I'm reminded at work almost every time I can access anything I want, specifically 'YouTube' when my 4-5 year old students get annoyed with the load times as they don't understand the nuance between the screen of a TV and a smartphone. I'm fine with the load times. SIDE NOTE: I'm beginning to see what a 'generational divide' is.

I'm reminded at home when I realise how easy it is to tether my laptop to my iPhone, along with an iPad, and a second backup iPhone. It's the utility of both the mobile connection and the phone combined. I have all four devices running and operating on my own wifi network generated by a device smaller than a video cassette! For others with the iPhone SE, a cassette tape! The wifi is also faster than the wifi I had ten years ago!*

My favourite reminder is to have fired up something like Periscope, Twitter, download some updates all simultaneously on my various devices. It's a little thing personal to me I know. I am just still able to marvel at this ability. Credit goes to the countless developers and engineers on both the network side and the device to make it happen. Everything complex and computer related is interwoven into the radio frequencies surrounding us. It's easy to forget the progress we've made and along with all the hidden difficulty.

We've all heard that story about the computing power of a smartphone today is more powerful than what we had when we went to the moon. It's true, but it isn't a metric we can personally measure the progress of and compare against. I'm sure you have your own story about how your life has changed in the last ten years since the iPhone was shown off. Share it in the comments if you want.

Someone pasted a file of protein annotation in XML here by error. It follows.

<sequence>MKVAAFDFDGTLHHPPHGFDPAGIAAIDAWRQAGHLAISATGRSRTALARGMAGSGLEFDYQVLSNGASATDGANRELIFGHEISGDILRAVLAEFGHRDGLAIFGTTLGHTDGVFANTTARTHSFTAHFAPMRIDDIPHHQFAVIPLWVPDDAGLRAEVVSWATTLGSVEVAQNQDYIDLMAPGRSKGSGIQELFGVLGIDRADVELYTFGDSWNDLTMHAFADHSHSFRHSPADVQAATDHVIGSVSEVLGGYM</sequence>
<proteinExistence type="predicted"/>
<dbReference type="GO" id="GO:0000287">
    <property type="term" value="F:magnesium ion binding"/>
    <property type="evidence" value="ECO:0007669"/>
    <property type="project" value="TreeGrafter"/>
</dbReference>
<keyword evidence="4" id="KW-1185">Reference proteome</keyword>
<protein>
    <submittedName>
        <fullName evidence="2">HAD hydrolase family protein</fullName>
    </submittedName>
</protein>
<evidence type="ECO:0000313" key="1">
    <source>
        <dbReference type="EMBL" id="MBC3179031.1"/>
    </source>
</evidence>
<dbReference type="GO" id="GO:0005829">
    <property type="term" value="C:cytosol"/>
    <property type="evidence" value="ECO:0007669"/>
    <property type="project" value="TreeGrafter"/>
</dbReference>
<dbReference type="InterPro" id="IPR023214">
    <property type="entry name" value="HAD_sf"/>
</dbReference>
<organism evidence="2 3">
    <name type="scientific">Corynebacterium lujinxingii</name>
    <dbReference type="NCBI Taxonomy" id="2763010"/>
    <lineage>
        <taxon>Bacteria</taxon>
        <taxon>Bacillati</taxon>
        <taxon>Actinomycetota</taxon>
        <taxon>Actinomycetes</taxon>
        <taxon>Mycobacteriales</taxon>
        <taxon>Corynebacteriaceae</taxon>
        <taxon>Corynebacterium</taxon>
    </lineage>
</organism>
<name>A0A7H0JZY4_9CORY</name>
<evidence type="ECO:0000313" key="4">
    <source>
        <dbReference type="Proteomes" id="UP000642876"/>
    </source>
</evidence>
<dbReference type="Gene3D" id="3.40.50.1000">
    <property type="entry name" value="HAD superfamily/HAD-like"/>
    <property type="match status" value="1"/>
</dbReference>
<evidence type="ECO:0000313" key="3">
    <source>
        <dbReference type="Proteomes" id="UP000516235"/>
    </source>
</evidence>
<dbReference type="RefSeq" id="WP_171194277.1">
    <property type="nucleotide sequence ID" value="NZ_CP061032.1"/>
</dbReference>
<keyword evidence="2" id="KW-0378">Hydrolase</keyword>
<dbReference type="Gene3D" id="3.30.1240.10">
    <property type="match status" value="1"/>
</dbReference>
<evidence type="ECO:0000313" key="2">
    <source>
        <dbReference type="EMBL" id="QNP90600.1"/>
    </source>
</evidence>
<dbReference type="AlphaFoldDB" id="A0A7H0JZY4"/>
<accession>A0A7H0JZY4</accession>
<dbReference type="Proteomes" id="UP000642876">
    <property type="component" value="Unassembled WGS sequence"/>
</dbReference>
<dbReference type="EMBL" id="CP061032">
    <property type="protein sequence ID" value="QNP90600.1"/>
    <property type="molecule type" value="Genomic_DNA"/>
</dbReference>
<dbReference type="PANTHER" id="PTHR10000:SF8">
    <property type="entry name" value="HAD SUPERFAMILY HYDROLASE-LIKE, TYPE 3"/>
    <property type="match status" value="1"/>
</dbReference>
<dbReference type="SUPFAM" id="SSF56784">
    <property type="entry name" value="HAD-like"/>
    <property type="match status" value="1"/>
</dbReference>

I think back ten years to scoff at what I could do then compared to today. Now I look forward to see what we will have over the next ten years.

*My apartment in HK is old, cable or some wired internet service with a wireless router is pointless so that is why everything is run off the mobile.

 

 

Live Streaming Street Music Today - Part One

I'm not an expert on music itself, my engagement with music consists of buying one album from iTunes a year and avoiding everything else I don't have time for. I mostly listen to podcasts; they take up most of my listening hours. In this piece I'm writing about music's relationship with broadcast apps like Periscope and a potential level of success that can be achieved.

On the inverse as a side note, podcasting isn't suited for broadcasting on something like Periscope, the engagement has to be really well controlled to fit into a live recording that translates into an understandable product. 

Musical performances are however, suited really well and should be taken advantage of. Engagement isn't as necessary and the experience isn't as alien because everybody has music on their phone. I've noticed a behavioural trend, (mostly on Periscope, but it shouldn't be an exclusive experience) where streaming apps are connecting musicians to a more diverse and engaging audience.